Using Brains to Build Healthier Communities


BW: Do you hope that The Brain Extravaganza! project will spread to other cities?

JBT: Yes. You know the [CowParade has] been in over 100 cities around the world. It’s similar to the cows, but, in its own unique way, very different, because it’s about us. I’m hoping there is at least the same amount of interest in our brains. We were going to have a big gala and auction [the brains], but I don’t know how much of a market there is for gigantic brains. If they don’t sell, we might package them as a traveling exhibit.

BW: What’s one of your favorites?

JBT: There’s one brain that was sponsored by a proton-radiation therapy center that we have here in Bloomington. There are only 10 of these centers in the states, and at one point there were only four. A lot of people come to Bloomington for proton therapy. This artist does incredibly dense, thick, woodland type of tree-branching and roots. Half of the brain is organic branches. On the other half, she painted the middle (main) cerebral artery, coming out in the appropriate place with all the appropriate branches. Yesterday she put little neurons all over the brain and created this gorgeous network. From a neuroanatomical perspective, I could not be more happy. It’s exquisite. If you like neurons, the artisanship is amazing.

BW: What is proton therapy?

JBT: You can use a proton beam as a form of radiation therapy. To create a proton beam, the protons have to be generated and running several miles to pick up speed. We can then shoot a very fine beam at cancer cells at any place in the body in a very focused way. With proton therapy, if you have a tumor that’s shaped around an artery, we can shoot the beam to hit only the tumor and not the artery. It’s amazing because we can be so precise and don’t have as much collateral damage to the other innocent cells. Typical radiation therapy uses photons, which are light energy, which goes in and scatters and hits everything. It hits the target along with innocent tissue. But the proton beam is like a laser beam that we can finely manipulate to hit just what we want to hit, and because of that we can give up to 10 times the amount per dose.

BW: Other than The Brain Extravaganza!, what are you focusing on these days?

JBT: I travel a lot. I still keynote all over the world. The book is out in 30 languages. It hits different populations in so many different ways. Entire countries are changing their policy on how their medical systems interact with people with brain disorder, brain trauma, because they’re realizing that if we treat people as though they will recover, they’ll recover more than if we treat them as though they won’t recover. Because what that means to them is dollars and cents, long-time disability. We get them off the system. Let’s put the money into them now and get them better and work with the timing of the brain, as opposed to an artificial timeline. That’s been profoundly rewarding.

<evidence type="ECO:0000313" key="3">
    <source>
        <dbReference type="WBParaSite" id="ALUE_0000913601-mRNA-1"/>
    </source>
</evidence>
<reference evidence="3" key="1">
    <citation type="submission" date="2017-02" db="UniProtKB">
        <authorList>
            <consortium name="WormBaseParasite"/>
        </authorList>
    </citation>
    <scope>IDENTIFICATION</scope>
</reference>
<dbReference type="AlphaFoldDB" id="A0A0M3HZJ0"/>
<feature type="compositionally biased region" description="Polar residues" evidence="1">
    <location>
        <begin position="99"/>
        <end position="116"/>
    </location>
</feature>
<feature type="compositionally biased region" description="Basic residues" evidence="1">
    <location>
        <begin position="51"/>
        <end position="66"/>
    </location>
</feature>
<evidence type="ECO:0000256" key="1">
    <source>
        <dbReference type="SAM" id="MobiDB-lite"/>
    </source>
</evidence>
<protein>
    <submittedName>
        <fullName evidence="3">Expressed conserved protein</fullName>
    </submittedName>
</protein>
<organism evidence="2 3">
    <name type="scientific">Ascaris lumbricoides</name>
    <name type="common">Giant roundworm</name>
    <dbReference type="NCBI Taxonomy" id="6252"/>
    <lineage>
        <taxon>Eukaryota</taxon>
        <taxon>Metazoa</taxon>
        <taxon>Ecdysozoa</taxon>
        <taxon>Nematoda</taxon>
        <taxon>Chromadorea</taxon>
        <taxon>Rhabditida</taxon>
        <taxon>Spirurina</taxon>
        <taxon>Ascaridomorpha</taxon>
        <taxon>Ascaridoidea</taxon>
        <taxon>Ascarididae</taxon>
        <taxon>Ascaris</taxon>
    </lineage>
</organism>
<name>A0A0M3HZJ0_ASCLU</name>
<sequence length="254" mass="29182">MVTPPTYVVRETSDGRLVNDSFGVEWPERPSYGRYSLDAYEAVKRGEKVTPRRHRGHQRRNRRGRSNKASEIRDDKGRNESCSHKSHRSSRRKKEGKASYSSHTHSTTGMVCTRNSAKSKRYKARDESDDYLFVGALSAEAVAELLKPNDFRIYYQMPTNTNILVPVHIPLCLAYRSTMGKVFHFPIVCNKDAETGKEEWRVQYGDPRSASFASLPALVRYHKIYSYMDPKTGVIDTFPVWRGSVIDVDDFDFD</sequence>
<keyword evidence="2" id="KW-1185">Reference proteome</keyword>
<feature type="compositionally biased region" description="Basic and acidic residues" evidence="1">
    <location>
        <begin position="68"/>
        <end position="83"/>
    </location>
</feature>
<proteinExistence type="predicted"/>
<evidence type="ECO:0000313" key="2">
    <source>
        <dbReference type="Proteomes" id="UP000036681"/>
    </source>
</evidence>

I’m also working on the creation of a video game specifically designed to help people with neurological trauma. And there’s a movie based on the book in process. Ron Howard is the director, and he is developing the screenplay. Jodie Foster, my top choice, still wants the job.

BW: What do you want people to take away from your Brain Extravaganza?

JBT: On the night of May 4, in Bloomington, in conjunction with The Brain Extravaganza!, we’re having what’s called “A Night of 100 Brains.” In Bloomington we have nine galleries that make up a gallery walk. Two to three times a year, people go on the gallery walk, from gallery to gallery, enjoying the pieces, having dinner downtown, and it’s a nice town event. This year, we’ve asked all of the schools to have their kids draw, paint, or create models of the brain. One hundred of these are going to be chosen to go on display for the gallery walk. For me, a healthy brain is defined as having a lot of connections between the cells that make up the brain. The same thing is true for a community. A healthy community is a community that has lots of healthy connections between the people in that community. We’re creating a really healthy network between my not-for-profit, Jill Bolte Taylor BRAINS, and the city of Bloomington, Indiana University (which is enormous), the business community, the artist community, the volunteer community as well as the school system throughout the county.

BW: The brain becomes the connector.

JBT: That’s exactly right. We are offering our own parts to it, and we all take responsibility for what we’re bringing to it. We’re playing together in a healthy way. It’s a beautiful model. I want to give this model to other communities. It’s not just about the brain. It’s about how we network with one another and how we make it interesting. It’s designed to help create a healthier community.

This article is updated from its initial publication in Brain World Magazine’s Summer 2012 issue.

More From Brain World

You May Also Like

The Enigma of Human Consciousness
Unlocking the Power of the Mind

Sponsored Link

About Us

A magazine dedicated to the brain.

We believe that neuroscience is the next great scientific frontier, and that advances in understanding the nature of the brain, consciousness, behavior, and health will transform human life in this century.

Education and Training

Newsletter Signup

Subscribe to our newsletter below and never miss the news.

Stay Connected